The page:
In 2015, I was tasked with the sole purpose of embarking on a project that was aimed at addressing the message of political incorrectness, with the intention of striking the right and wrong nerves. As well as projecting the concept of being an individual who acts as a self-editor without any restraints, one of the sole purposes of this after reasonable research, was to produce a body of work that was grotesquely beautiful and unapologetic in its content. The end result, was a comic that explored the misconstrued impressions of neglect, disdain and bias consistently projected by the western media for the longest time, about other regions of the world, with Africa being my centre of focus.
Title ‘Baga’, the comic was based on information available via research provided via a plethora of sources, one which was Amnesty international. Amnesty international in 2015 reported that an estimate of people killed as a result of the attacks on Baga (a village located in the northern region of Nigeria), by boko haram was about 2000. Yet, it seemed to fail to make the headlines in Europe or anywhere in the west till about 3-4 days after the tragic occurrence. But the deaths in France i.e. the victims of the Charlie hebdo killings, and the Parisian kosher store ranged at about 17 lives and seemed to make the headlines almost immediately.
The world was abuzz for those in France than those in Nigeria, almost emphasizing that certain lives within the global scheme of things seemed to have prominence/significance over others. Micheal Jennings of the school of Oriental and African studies in London broke things down by emphasizing that while the attacks on Paris was viewed by mainstream media as an assault on ”fundamental liberty”, and an existential attack on all of Europe, the Nigerian bloodbath was presented as ”part of an on-going history of violence between communities”. By such assertions, the implications then became obvious; indirect conditioning of those within western circles and communities, to be disconnected from events that affect other parts of the world (which stretches for centuries) since those in the west were unaffected directly by such, creates indifference towards the plight of others, emphasizing that others from parts of the world unrelated the west were insignificant. Yet, the west has mined these parts (and still do) for resources that directly and indirectly benefit their societies.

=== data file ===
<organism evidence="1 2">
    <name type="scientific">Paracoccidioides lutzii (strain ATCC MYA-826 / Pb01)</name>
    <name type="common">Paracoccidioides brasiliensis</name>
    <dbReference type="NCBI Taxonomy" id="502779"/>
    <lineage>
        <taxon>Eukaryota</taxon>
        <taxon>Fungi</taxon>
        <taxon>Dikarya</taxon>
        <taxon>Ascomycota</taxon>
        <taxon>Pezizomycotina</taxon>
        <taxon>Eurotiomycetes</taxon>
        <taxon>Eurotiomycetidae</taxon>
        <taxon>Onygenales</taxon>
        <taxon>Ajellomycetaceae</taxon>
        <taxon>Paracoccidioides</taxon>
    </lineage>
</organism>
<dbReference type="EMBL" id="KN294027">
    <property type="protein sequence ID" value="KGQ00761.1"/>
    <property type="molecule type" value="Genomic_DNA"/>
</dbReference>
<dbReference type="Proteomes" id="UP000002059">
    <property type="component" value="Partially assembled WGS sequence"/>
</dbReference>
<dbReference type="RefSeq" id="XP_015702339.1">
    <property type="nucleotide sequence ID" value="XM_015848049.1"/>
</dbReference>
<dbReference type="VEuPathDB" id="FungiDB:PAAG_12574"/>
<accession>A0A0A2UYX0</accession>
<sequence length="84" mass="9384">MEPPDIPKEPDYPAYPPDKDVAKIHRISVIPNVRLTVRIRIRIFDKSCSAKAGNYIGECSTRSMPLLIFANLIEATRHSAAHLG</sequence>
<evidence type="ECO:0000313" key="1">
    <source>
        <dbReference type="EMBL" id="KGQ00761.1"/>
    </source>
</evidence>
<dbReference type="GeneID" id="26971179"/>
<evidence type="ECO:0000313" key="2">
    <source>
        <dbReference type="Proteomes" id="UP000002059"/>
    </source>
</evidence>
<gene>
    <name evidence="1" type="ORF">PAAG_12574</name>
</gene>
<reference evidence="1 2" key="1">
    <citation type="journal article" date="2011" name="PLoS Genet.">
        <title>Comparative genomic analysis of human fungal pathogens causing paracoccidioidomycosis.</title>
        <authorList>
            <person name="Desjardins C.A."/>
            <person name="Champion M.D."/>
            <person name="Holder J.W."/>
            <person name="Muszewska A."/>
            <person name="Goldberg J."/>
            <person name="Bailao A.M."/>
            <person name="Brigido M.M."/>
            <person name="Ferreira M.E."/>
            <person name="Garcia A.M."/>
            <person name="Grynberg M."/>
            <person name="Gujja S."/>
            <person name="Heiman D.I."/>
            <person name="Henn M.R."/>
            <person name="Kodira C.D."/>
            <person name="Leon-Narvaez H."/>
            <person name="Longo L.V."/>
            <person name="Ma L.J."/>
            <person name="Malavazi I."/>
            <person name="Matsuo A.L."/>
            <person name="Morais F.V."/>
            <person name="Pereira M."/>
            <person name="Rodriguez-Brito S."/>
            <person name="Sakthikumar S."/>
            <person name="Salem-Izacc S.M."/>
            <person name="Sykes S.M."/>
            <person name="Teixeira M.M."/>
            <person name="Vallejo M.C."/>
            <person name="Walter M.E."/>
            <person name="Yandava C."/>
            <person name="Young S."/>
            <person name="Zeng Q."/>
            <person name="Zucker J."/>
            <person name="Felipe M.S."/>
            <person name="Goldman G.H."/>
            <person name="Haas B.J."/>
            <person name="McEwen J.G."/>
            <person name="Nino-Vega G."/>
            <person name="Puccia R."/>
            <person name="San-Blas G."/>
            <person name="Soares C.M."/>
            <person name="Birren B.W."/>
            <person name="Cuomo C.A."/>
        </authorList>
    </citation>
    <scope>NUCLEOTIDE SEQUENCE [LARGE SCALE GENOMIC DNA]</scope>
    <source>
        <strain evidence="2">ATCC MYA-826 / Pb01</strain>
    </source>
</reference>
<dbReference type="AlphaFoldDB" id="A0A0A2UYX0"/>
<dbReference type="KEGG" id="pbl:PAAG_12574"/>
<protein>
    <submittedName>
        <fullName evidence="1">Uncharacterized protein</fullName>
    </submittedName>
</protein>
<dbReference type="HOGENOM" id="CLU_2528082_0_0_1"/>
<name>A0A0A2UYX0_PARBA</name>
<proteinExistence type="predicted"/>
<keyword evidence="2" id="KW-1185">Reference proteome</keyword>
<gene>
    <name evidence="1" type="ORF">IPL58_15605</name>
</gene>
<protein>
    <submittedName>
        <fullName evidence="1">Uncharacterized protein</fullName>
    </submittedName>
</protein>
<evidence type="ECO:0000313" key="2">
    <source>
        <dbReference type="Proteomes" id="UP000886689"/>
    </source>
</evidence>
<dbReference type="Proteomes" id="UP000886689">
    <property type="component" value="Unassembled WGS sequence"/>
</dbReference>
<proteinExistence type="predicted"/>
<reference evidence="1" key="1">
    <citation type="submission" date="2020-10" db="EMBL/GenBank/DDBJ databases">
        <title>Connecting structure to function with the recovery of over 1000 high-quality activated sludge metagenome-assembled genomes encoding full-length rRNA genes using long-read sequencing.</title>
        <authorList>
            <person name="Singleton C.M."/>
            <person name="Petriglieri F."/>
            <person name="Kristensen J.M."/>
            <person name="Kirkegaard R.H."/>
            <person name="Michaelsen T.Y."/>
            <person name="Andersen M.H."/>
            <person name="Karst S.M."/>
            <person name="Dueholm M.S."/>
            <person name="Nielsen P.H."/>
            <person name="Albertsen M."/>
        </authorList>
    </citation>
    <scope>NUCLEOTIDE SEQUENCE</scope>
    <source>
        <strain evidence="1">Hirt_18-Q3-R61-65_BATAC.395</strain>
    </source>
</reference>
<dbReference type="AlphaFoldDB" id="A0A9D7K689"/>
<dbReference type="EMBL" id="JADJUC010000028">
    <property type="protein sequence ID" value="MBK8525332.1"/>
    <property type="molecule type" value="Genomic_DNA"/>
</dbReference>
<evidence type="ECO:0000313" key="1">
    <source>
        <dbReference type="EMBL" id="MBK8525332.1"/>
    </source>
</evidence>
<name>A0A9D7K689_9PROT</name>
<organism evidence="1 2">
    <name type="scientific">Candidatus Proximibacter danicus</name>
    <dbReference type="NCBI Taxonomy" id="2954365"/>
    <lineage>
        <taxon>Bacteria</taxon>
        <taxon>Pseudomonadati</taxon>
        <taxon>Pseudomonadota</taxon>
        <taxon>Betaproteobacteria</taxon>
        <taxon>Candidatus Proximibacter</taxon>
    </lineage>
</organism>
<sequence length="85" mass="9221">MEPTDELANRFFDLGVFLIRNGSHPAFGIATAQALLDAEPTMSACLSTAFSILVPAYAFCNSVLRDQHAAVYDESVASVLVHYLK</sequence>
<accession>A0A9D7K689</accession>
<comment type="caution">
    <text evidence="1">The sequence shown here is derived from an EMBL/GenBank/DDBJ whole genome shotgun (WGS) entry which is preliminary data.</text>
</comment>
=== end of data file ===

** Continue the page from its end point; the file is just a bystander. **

Below are pages from the comic Baga.
Upon posting these images on a variety of social media platforms, I received an email from a writer, Olohi Ilevbare, who was impressed by my illustrations and very interested in collaborating on a similar subject, with the intention of me converting one of her short stories into a graphic novel. Titled ‘New Life’, it is a story about victims of domestic terrorism and extremism, focusing on the vulnerability, and youth of teenage girls, and how they’re being preyed on the most.
Upon receipt of and digestion of her short story, I was intrigued by the perspective from which the story was being told; from the viewpoint of the 200 plus girls that were abducted by the boko haram terrorists, which sparked global outrage and protest, generating a reasonable amount of publicity with the hashtag ”BRING BACK OUR GIRLS”, as well backing/support from some very prominent global personalities, one of which was former first lady of the United States of America, Michelle Obama.
Reading the first 4 paragraphs, of the three page short story, I decided that I’d embark on such a project, regardless of when, and making this known to the writer. For me, this seemed to be a natural extension of my previous project. It also signified a challenge and a step towards being able to engage random subjects, thereby giving me the opportunity to be as versatile and diverse in my approach to being a graphic illustrator.
Fast forward to 2017, and the intention is to create a four page graphic story from the 4 page short story. This will involve the reconstruction of the short story into a script for comic in order for a clearly defined direction and translation of the various elements within the story, to achieve its aim in comic book form. This will be exceptionally challenging but at the end, it will be worth the risk and effort.